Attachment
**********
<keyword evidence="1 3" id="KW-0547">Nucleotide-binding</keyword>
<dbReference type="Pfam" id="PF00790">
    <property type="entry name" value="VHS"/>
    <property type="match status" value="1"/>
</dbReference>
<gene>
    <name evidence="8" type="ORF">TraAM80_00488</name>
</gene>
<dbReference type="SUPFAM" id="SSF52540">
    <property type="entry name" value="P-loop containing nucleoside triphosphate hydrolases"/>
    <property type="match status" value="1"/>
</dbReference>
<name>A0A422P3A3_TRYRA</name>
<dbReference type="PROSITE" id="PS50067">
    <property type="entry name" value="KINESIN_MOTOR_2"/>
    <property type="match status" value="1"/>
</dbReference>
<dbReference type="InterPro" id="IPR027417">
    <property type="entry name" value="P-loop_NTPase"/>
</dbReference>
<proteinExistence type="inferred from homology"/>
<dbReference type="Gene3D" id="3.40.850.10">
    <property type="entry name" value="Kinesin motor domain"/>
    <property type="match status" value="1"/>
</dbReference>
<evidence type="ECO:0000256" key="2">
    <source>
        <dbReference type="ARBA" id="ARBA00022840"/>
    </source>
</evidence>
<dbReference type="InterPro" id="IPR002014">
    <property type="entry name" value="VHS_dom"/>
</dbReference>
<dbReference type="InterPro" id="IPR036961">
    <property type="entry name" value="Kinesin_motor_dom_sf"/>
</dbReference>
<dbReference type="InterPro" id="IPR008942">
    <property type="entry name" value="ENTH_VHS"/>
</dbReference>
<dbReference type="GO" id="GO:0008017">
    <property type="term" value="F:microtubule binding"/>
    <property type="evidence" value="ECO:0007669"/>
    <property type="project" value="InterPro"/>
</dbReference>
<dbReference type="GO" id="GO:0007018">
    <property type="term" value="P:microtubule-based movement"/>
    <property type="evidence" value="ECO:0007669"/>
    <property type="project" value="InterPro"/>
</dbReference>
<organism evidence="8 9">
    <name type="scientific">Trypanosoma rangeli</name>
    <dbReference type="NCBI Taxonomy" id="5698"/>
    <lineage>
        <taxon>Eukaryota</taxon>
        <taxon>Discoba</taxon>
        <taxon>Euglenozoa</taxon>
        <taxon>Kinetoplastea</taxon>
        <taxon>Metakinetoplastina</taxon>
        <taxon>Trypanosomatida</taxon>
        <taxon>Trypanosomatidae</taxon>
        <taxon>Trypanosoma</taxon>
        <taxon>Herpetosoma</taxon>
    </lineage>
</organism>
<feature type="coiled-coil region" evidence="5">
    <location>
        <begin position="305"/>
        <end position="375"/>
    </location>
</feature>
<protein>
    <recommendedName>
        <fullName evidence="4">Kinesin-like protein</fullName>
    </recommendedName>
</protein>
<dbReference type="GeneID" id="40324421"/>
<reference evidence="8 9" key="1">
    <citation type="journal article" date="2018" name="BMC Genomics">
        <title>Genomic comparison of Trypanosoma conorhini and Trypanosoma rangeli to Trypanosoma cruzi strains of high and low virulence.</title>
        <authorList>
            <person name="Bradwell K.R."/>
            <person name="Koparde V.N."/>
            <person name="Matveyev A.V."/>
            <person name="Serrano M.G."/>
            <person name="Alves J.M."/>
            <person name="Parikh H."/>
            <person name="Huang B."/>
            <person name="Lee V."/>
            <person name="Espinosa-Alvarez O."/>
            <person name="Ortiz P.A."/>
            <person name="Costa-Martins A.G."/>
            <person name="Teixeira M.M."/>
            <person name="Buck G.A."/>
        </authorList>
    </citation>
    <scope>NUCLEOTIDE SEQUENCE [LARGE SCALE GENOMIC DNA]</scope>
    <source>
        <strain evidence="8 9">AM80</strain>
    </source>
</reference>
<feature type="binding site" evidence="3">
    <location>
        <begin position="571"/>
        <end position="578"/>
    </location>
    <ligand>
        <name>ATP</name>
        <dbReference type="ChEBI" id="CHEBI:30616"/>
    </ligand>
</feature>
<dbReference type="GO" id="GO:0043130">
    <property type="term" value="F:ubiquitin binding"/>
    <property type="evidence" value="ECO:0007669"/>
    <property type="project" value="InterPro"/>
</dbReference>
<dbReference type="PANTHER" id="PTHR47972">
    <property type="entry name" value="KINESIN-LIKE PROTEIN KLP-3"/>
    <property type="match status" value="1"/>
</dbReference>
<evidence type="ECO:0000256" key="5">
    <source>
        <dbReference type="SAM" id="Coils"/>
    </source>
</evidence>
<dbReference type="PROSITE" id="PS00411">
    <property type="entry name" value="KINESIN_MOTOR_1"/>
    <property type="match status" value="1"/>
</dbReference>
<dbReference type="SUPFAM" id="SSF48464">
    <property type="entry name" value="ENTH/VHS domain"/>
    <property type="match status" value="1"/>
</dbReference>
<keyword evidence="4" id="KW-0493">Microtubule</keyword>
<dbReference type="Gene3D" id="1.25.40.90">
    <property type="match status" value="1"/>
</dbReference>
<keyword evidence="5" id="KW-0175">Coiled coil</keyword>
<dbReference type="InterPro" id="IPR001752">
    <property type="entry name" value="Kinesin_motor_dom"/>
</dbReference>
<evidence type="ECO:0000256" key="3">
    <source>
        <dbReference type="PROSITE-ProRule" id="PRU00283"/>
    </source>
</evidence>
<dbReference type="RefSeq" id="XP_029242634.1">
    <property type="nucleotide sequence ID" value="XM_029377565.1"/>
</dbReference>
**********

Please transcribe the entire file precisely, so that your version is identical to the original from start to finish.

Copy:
<keyword evidence="1 3" id="KW-0547">Nucleotide-binding</keyword>
<dbReference type="Pfam" id="PF00790">
    <property type="entry name" value="VHS"/>
    <property type="match status" value="1"/>
</dbReference>
<gene>
    <name evidence="8" type="ORF">TraAM80_00488</name>
</gene>
<dbReference type="SUPFAM" id="SSF52540">
    <property type="entry name" value="P-loop containing nucleoside triphosphate hydrolases"/>
    <property type="match status" value="1"/>
</dbReference>
<name>A0A422P3A3_TRYRA</name>
<dbReference type="PROSITE" id="PS50067">
    <property type="entry name" value="KINESIN_MOTOR_2"/>
    <property type="match status" value="1"/>
</dbReference>
<dbReference type="InterPro" id="IPR027417">
    <property type="entry name" value="P-loop_NTPase"/>
</dbReference>
<proteinExistence type="inferred from homology"/>
<dbReference type="Gene3D" id="3.40.850.10">
    <property type="entry name" value="Kinesin motor domain"/>
    <property type="match status" value="1"/>
</dbReference>
<evidence type="ECO:0000256" key="2">
    <source>
        <dbReference type="ARBA" id="ARBA00022840"/>
    </source>
</evidence>
<dbReference type="InterPro" id="IPR002014">
    <property type="entry name" value="VHS_dom"/>
</dbReference>
<dbReference type="InterPro" id="IPR036961">
    <property type="entry name" value="Kinesin_motor_dom_sf"/>
</dbReference>
<dbReference type="InterPro" id="IPR008942">
    <property type="entry name" value="ENTH_VHS"/>
</dbReference>
<dbReference type="GO" id="GO:0008017">
    <property type="term" value="F:microtubule binding"/>
    <property type="evidence" value="ECO:0007669"/>
    <property type="project" value="InterPro"/>
</dbReference>
<dbReference type="GO" id="GO:0007018">
    <property type="term" value="P:microtubule-based movement"/>
    <property type="evidence" value="ECO:0007669"/>
    <property type="project" value="InterPro"/>
</dbReference>
<organism evidence="8 9">
    <name type="scientific">Trypanosoma rangeli</name>
    <dbReference type="NCBI Taxonomy" id="5698"/>
    <lineage>
        <taxon>Eukaryota</taxon>
        <taxon>Discoba</taxon>
        <taxon>Euglenozoa</taxon>
        <taxon>Kinetoplastea</taxon>
        <taxon>Metakinetoplastina</taxon>
        <taxon>Trypanosomatida</taxon>
        <taxon>Trypanosomatidae</taxon>
        <taxon>Trypanosoma</taxon>
        <taxon>Herpetosoma</taxon>
    </lineage>
</organism>
<feature type="coiled-coil region" evidence="5">
    <location>
        <begin position="305"/>
        <end position="375"/>
    </location>
</feature>
<protein>
    <recommendedName>
        <fullName evidence="4">Kinesin-like protein</fullName>
    </recommendedName>
</protein>
<dbReference type="GeneID" id="40324421"/>
<reference evidence="8 9" key="1">
    <citation type="journal article" date="2018" name="BMC Genomics">
        <title>Genomic comparison of Trypanosoma conorhini and Trypanosoma rangeli to Trypanosoma cruzi strains of high and low virulence.</title>
        <authorList>
            <person name="Bradwell K.R."/>
            <person name="Koparde V.N."/>
            <person name="Matveyev A.V."/>
            <person name="Serrano M.G."/>
            <person name="Alves J.M."/>
            <person name="Parikh H."/>
            <person name="Huang B."/>
            <person name="Lee V."/>
            <person name="Espinosa-Alvarez O."/>
            <person name="Ortiz P.A."/>
            <person name="Costa-Martins A.G."/>
            <person name="Teixeira M.M."/>
            <person name="Buck G.A."/>
        </authorList>
    </citation>
    <scope>NUCLEOTIDE SEQUENCE [LARGE SCALE GENOMIC DNA]</scope>
    <source>
        <strain evidence="8 9">AM80</strain>
    </source>
</reference>
<feature type="binding site" evidence="3">
    <location>
        <begin position="571"/>
        <end position="578"/>
    </location>
    <ligand>
        <name>ATP</name>
        <dbReference type="ChEBI" id="CHEBI:30616"/>
    </ligand>
</feature>
<dbReference type="GO" id="GO:0043130">
    <property type="term" value="F:ubiquitin binding"/>
    <property type="evidence" value="ECO:0007669"/>
    <property type="project" value="InterPro"/>
</dbReference>
<dbReference type="PANTHER" id="PTHR47972">
    <property type="entry name" value="KINESIN-LIKE PROTEIN KLP-3"/>
    <property type="match status" value="1"/>
</dbReference>
<evidence type="ECO:0000256" key="5">
    <source>
        <dbReference type="SAM" id="Coils"/>
    </source>
</evidence>
<dbReference type="PROSITE" id="PS00411">
    <property type="entry name" value="KINESIN_MOTOR_1"/>
    <property type="match status" value="1"/>
</dbReference>
<dbReference type="SUPFAM" id="SSF48464">
    <property type="entry name" value="ENTH/VHS domain"/>
    <property type="match status" value="1"/>
</dbReference>
<keyword evidence="4" id="KW-0493">Microtubule</keyword>
<dbReference type="Gene3D" id="1.25.40.90">
    <property type="match status" value="1"/>
</dbReference>
<keyword evidence="5" id="KW-0175">Coiled coil</keyword>
<dbReference type="InterPro" id="IPR001752">
    <property type="entry name" value="Kinesin_motor_dom"/>
</dbReference>
<evidence type="ECO:0000256" key="3">
    <source>
        <dbReference type="PROSITE-ProRule" id="PRU00283"/>
    </source>
</evidence>
<dbReference type="RefSeq" id="XP_029242634.1">
    <property type="nucleotide sequence ID" value="XM_029377565.1"/>
</dbReference>